**Leslie Valiant** is a British American computer scientist who has made fundamental contributions to many aspects of theoretical computer science.

- This school was renamed in 1969, several years after Valiant left, when it became known as Norham High School.
- Valiant completed his school education at Latymer Upper School, in King Street, Hammersmith, London.
- After the award of the Diploma of the Imperial College in Computer Science, Valiant went to the University of Warwick where he undertook research for a doctorate in computer science with Michael Stewart Paterson as his advisor.
- Before the award of his Ph.D., Valiant spent the year 1973-74 in the United States as a Visiting Assistant professor at Carnegie Mellon University in Pittsburgh, Pennsylvania.
- In collaboration with his thesis advisor M S Paterson, Valiant had presented the paper Deterministic one-counter automata to the Erste Fachtagung der Gesellschaft für Informatik über Automatentheorie und Formale Sprachen Ⓣ(First Symposium of the Society for computer science on automata theory and formal languages) in Bonn in 1973.
- Valiant published the paper The equivalence problem for deterministic finite-turn pushdown automata in 1974.
- After returning from the United States in 1974, Valiant took up a lectureship at Leeds University where he worked for the two years 1974-76.
- Valiant moved to Scotland in 1975 to take up a lectureship at the University of Edinburgh.
- The contributions that Valiant has made are quite remarkable and he has received the highest honours for his achievements.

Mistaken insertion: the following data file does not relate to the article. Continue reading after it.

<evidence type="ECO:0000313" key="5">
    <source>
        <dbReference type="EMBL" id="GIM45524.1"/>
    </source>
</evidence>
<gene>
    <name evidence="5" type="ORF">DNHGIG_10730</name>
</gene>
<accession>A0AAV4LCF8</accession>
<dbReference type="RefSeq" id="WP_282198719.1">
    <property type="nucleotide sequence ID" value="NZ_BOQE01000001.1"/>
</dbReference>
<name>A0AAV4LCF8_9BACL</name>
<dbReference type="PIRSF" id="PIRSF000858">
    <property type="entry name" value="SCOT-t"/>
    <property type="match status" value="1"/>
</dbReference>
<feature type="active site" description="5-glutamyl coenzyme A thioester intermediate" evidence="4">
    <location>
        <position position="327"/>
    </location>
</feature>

- He was elected to the United States National Academy of Sciences in 2001, received the European Association for Theoretical Computer Science Award, and the Association for Computing Machinery's 2010 A M Turing Award which will be presented to Valiant at the Association's annual awards banquet in San Jose, California on 4 June 2011.
- We have not explained the contributions by Valiant that have led to him receiving the highest possible awards.
- Time and again, Valiant's work has literally defined or transformed the computer science research landscape.
- It then goes on the give details of several areas to which Valiant has made stunning contributions.
- Valiant's greatest single contribution may be his paper 'A theory of the learnable' (1984), which laid the foundations of computational learning theory.
- Valiant's "probably approximately correct" (PAC) model supplied beautiful foundations for the very concept of learning.
- One of Valiant's most noteworthy discoveries is that counting problems are much more subtle than previous experience suggested.
- If the decision problem is difficult, then the counting problem must be as well, but Valiant's surprising realization was that the converse fails.
- Another key contribution to computational complexity was Valiant's theory of algebraic computation, in which he established a framework for understanding which algebraic formulas can be evaluated efficiently.
- In his paper "Completeness classes in algebra" (1979), Valiant characterized the difficulty of algebraic computation in terms of two fundamental and closely related functions from linear algebra, namely the determinant and the permanent.
- In addition to computational learning theory and computational complexity, a third broad area in which Valiant has made important contributions is the theory of parallel and distributed computing.
- See Valiant's Turing Award Commentary.

Born 28 March 1949, Budapest, Hungary.

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Origin Hungary

**O’Connor, John J; Robertson, Edmund F**: MacTutor History of Mathematics Archive